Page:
Organic Syntheses, Coll. Vol. 2, p.573 (1943); Vol. 11, p.94 (1931).
A 3-l. three-necked flask
is equipped with a reflux condenser
, a mechanical stirrer
, a dropping funnel
, and a tube for introducing dry carbon dioxide
. Twenty-five grams (0.11 mole) of benzophenone dichloride (Note 1)
is put into the flask, the air in the flask is displaced by a stream of carbon dioxide
, and the sodium hydrosulfide
solution is added slowly (Note 2)
. A vigorous reaction, which must be controlled by cooling, takes place, and the reaction mixture becomes deep blue in color.
After the reaction mixture has stood for one-half hour, water is added and the solution is extracted with ether
. The ether
solution is dried over calcium chloride
and the ether
is distilled. The residue is distilled under reduced pressure in an atmosphere of carbon dioxide (Note 3)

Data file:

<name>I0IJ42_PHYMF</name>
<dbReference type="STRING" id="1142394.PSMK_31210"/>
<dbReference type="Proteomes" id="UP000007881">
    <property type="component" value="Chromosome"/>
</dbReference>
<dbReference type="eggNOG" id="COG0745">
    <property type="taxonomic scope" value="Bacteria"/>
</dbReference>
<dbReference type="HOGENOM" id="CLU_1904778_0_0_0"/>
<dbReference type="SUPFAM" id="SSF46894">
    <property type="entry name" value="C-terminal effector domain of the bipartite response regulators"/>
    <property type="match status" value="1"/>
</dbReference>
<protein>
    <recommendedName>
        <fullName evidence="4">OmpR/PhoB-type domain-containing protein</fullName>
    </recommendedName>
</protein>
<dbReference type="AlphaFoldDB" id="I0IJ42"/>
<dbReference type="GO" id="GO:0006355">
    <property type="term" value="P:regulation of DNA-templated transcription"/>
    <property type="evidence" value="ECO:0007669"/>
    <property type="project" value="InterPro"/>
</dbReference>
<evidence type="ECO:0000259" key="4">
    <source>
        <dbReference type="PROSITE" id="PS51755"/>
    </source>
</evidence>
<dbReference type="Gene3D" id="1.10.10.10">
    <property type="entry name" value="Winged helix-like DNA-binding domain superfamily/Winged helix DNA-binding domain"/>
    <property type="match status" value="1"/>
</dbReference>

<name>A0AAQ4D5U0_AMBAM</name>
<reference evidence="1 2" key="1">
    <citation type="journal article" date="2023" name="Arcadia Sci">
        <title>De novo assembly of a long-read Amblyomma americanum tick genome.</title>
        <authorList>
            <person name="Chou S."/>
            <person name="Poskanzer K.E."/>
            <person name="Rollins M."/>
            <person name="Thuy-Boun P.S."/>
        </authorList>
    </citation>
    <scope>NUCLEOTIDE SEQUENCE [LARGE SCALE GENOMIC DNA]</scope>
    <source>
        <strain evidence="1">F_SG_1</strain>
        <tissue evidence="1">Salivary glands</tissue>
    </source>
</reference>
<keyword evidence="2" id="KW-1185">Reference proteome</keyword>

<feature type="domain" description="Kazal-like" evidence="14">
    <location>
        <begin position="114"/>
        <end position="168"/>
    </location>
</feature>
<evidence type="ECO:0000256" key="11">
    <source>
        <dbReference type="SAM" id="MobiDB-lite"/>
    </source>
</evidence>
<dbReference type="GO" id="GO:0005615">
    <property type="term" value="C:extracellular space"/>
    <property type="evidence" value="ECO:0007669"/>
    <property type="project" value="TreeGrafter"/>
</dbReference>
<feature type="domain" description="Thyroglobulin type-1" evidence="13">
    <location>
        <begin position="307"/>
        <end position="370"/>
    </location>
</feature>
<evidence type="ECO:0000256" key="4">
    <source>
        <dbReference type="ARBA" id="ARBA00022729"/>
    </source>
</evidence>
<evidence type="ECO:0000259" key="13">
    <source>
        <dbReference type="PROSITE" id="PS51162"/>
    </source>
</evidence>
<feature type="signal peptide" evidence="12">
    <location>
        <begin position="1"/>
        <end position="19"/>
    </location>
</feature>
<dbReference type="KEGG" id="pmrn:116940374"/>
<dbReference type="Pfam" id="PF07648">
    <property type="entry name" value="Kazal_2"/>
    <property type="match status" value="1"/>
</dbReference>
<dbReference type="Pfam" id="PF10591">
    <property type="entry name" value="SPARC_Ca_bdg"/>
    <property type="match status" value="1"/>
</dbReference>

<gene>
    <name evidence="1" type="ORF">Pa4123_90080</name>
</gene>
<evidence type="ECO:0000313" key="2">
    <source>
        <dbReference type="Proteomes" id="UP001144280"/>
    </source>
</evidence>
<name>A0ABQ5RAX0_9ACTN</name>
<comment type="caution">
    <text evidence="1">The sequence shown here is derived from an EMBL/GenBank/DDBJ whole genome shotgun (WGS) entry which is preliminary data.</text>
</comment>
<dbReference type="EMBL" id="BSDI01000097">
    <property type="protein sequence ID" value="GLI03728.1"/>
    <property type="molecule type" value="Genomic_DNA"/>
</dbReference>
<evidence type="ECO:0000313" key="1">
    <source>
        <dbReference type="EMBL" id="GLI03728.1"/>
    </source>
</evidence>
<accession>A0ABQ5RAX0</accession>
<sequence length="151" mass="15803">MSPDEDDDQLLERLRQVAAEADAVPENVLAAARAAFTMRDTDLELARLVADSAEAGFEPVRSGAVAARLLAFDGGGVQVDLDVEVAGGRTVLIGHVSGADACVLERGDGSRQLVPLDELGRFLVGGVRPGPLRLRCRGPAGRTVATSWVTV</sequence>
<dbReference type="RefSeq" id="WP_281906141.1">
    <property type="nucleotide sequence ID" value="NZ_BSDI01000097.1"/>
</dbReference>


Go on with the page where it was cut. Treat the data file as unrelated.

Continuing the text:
boils at 174°/14 mm.
; it distils as a blue oil which, if pure and dry, forms beautiful blue crystals on cooling. The yield of crude product is 10–12.5 g.
per cent of the theoretical amount) (Note 4)
This product is approximately 75 per cent pure and is purified further by recrystallization from petroleum ether (b.p. 70–90°). The yield of purified product melting at 53–54° is 8.4–9.9 g. (42–50 per cent of the theoretical amount).
It is necessary to have an excess of the chloride present at all times in order to prevent the formation of dibenzohydryldisulfide
, due to reduction of the thioketone with the hydrosulfide. If the chloride is added to the sodium hydrosulfide
solution, a 70 per cent yield of the pure disulfide
is obtained and no thioketone is formed.
All the operations in the purification should be done very quickly and out of contact with the air as much as possible.
This preparation is referenced from:
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